Coffee grounds fertilizer: the best organic fertilizer ever, or one of those things that's just too good to be true? Used coffee grounds are often promoted as a great alternative to synthetic fertilizers and a part of learning how to compost naturally. That sounds good, but does this organic fertilizing method actually work?
Are coffee grounds a good fertilizer?
The answer is: it depends on how you use them in the garden. Coffee grounds contain small amounts of nutrients that are good for the soil, including nitrogen, phosphorus, and potassium. These are released into the soil over time, making coffee grounds a good slow release fertilizer.
Basically, if you keep adding these small amounts of nutrients over time, your plants will receive just enough. A synthetic fertilizer will give your plants a much higher dose of nutrients, but, as Robert Pavlis explains in his Garden Myths blog, 'In a healthy garden a quick feed is never needed,' not even in a vegetable garden.
However, there's one potentially big but with using coffee grounds in your garden: if you add them straight to the soil, then they may inhibit some seedlings, especially tomatoes. There isn't enough research into why some seedlings do poorly with coffee added to the soil, but it's a much better idea to add your coffee grounds to your compost heap and let them compost before using in the garden.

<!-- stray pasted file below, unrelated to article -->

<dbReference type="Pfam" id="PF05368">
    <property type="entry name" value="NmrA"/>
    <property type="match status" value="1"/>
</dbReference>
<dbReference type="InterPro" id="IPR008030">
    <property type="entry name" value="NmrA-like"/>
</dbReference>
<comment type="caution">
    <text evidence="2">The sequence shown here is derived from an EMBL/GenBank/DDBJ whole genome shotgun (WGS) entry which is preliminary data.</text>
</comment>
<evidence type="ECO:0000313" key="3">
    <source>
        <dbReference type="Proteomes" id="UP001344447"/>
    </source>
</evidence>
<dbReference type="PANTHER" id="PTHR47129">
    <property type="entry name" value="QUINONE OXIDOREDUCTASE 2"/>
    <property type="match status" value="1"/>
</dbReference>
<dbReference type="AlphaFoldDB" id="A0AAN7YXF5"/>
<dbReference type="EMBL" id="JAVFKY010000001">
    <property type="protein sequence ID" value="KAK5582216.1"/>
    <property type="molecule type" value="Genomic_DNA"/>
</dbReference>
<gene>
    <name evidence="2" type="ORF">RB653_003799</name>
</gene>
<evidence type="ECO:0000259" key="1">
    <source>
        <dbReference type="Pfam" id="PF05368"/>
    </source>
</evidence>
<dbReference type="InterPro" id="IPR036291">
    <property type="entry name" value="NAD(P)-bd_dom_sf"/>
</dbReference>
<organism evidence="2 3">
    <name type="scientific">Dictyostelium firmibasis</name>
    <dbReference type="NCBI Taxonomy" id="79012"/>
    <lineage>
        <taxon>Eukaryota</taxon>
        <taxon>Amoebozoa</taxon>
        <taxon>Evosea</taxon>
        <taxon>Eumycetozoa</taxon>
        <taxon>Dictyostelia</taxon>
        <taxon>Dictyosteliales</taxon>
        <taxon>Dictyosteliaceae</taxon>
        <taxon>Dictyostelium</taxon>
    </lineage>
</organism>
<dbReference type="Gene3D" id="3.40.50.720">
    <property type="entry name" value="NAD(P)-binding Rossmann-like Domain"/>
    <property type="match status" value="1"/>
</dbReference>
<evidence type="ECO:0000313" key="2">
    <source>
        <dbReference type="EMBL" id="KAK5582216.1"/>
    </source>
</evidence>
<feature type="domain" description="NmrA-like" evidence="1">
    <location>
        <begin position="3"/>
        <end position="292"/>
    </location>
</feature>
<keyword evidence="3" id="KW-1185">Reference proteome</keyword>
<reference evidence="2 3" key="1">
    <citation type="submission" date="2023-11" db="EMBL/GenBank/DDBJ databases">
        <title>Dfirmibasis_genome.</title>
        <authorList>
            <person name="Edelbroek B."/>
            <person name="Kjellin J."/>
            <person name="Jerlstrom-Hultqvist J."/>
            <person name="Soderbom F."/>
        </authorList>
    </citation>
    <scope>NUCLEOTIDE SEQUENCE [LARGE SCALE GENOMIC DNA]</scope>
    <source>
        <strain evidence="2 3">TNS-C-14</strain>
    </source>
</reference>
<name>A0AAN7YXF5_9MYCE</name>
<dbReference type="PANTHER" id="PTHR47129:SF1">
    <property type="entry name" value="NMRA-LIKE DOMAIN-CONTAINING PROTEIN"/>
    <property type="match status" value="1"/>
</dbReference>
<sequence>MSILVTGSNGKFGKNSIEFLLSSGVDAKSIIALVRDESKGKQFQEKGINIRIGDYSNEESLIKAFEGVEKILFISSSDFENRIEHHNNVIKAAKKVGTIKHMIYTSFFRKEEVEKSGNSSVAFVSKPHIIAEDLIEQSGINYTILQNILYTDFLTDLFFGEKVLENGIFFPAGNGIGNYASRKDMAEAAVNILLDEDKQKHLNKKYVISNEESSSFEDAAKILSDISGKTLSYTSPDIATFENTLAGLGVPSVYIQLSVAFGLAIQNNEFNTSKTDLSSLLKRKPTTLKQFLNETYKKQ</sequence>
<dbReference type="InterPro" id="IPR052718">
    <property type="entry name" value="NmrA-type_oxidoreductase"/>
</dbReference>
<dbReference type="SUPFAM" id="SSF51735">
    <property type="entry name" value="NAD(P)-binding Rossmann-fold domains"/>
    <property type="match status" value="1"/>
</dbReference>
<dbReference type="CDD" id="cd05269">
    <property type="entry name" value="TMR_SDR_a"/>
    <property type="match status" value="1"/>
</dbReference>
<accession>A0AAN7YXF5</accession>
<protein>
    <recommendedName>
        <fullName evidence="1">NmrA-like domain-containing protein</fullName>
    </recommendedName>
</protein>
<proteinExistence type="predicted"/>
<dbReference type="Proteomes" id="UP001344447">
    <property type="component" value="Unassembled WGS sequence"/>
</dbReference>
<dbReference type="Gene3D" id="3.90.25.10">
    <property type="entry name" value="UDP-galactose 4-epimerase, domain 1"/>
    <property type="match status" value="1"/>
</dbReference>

In the long run, the main benefit of compost is actually improved soil structure rather than the addition of any particular mineral, and coffee grounds added to compost do contribute to the important process of microbial breakdown that aids your garden soil.
Do coffee grounds change soil PH?
No, this is a myth. As Pavlis explains, 'a commonly reported [pH] value is 6.7' for standard coffee grounds, which is 'just barely acidic' and not nearly enough to acidify soil. If your soil is very sandy and alkaline, there might be a slight change in your soil pH, but don't assume that coffee grounds will rebalance the pH of your soil to the point where you'll be able to grow acid-loving plants.
Read our guide to soil types if you're not sure what soil type you have in your garden.
Anna writes about interior design and gardening. Her work has appeared in Homes & Gardens, Livingetc, and many other publications. She is an experienced outdoor and indoor gardener and has a passion for growing roses and Japanese maples in her outside space.
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